“There is a need for out-of-the box thinking and a strategy that fills the gaps between policy and implementation.” N.K. Goyal
The key challenges facing the industry are essentially investment related. Fast changing technology necessitates continuous investment in networks and related services to even maintain market share, let alone increasing it. The lack of investment in state-of-the-art technology results in higher costs and opex, and suboptimal fulfilment of customer expectations. Even before investments in 3G networks were fully monetised, heavy investments in 4G LTE were initiated. While 4G roll-out is still under progress, the sector is likely to see 5G spectrum auction in 2019. As the country is still not prepared for the large-scale commercial deployment of 5G, both in terms of technology readiness and availability of use cases, the spectrum auction in 2019 is likely to cause further financial strain in the sector.
“The NDCP is indeed a progressive policy, which recognises the importance of digital India in all its facets.” R.K. Upadhyay
Do you have a regulatory wish list?
Some regulatory issues hampering the growth of the industry pertain to infrastructure sharing, data interconnection and roaming, and content and website blocking.
Fixing a realistic reserve price for spectrum auctions has always been an essential need and demand. From a virtual network operator (VNO) point of view, timely policy and regulatory support is required for the nascent segment to grow as it is essential to realise the Digital India vision. A strong and vibrant VNO community is also needed to maintain a competitive environment to the advantage of all stakeholders post consolidation. In many countries a certain percentage of network capacity of the host operators is reserved for MVNOs. Also, in the US, MVNOs have been found to be very effective in the implementation of the government schemes directed towards the fulfilment of universal service obligations. Similar policy interventions need to essentially be undertaken by TRAI and DoT in India. Although the VNO policy was notified by DoT in the middle of 2016, only two MVNOs have been able to launch services so far, that too only in one licensed service area. Further, only one TSP has come forward to host VNOs. This certainly is not a satisfactory situation.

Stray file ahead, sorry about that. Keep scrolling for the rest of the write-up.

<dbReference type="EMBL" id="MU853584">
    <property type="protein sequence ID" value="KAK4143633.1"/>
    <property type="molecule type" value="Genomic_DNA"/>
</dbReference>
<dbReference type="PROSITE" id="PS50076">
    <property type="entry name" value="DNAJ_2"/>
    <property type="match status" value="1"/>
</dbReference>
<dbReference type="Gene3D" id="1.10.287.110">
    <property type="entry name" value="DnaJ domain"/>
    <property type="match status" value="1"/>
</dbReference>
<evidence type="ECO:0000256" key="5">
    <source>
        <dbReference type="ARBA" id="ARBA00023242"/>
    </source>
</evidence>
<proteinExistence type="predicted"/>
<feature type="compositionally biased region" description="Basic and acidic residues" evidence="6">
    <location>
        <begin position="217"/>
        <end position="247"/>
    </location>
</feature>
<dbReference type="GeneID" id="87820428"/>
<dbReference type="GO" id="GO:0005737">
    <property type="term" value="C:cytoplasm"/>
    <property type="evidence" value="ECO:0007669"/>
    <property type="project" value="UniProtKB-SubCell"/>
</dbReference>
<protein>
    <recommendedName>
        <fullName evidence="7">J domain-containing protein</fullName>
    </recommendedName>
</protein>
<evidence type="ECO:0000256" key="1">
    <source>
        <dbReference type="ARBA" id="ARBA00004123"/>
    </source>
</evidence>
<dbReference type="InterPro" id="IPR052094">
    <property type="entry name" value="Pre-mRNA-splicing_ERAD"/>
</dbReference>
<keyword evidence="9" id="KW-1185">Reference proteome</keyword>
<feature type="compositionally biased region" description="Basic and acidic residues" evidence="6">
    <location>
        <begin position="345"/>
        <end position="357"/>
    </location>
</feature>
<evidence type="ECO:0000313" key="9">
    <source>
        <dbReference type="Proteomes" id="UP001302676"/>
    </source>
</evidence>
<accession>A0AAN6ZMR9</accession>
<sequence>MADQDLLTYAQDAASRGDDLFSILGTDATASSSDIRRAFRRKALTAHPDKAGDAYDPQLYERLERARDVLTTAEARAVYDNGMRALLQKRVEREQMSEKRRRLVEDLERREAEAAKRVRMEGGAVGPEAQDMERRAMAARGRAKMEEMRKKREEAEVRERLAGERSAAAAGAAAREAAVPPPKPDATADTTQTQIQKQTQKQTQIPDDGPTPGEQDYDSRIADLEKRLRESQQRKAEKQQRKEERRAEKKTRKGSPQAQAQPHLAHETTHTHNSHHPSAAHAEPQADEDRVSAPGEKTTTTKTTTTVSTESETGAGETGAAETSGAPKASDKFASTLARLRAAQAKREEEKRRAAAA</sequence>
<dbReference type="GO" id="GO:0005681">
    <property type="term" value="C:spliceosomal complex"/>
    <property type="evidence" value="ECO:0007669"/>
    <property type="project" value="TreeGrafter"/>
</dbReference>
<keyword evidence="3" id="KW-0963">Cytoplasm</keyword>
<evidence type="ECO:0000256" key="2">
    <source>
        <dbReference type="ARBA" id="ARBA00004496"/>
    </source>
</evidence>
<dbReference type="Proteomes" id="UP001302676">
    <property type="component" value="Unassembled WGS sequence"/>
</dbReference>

What is your outlook for 2019?
With 70 per cent of the population living in rural areas and with rural telecom penetration at only 58.45 per cent (as of July 2018), the rural market would be a key growth driver in the coming years. Small ISPs having category B or C licences, which provide services and connectivity to rural areas, would invest a significant capital to deliver such services.
Going forward, the country needs to ensure strict implementation of Make in India and the PMA policy to boost local manufacturing. Further, the BharatNet project needs to be rejuvenated. There is a need for out-of-the box thinking and a strategy that fills the gaps between policy and implementation. Further, there is a need to take into account the on-ground situations. For example, while India aims to become a leader in the creation of 5G standards with the help of DoT, the Telecom Engineering Centre, the Telecommunications Standards Development Society of India and the IITs, the actual situation is quite different. Multinational companies have been working on 5G standards for the past six to seven years. Ericsson, Nokia and Qualcomm have about 30,000 5G patents each to their credit. In such a situation, India’s target of becoming the leader in 5G standards seems impractical, especially since we do not have any Indian companies working on 5G.
Tariff disruption is expected to continue in 2019. The main revenue source of TSPs is no longer conventional services like voice and SMS. With data prices crashing, the key revenue driving factor will be digital services delivered using telecom networks. Further, IoT and M2M technologies will gain traction. One thing is sure that the customer will be the king. The outlook is bright and optimism is in the air.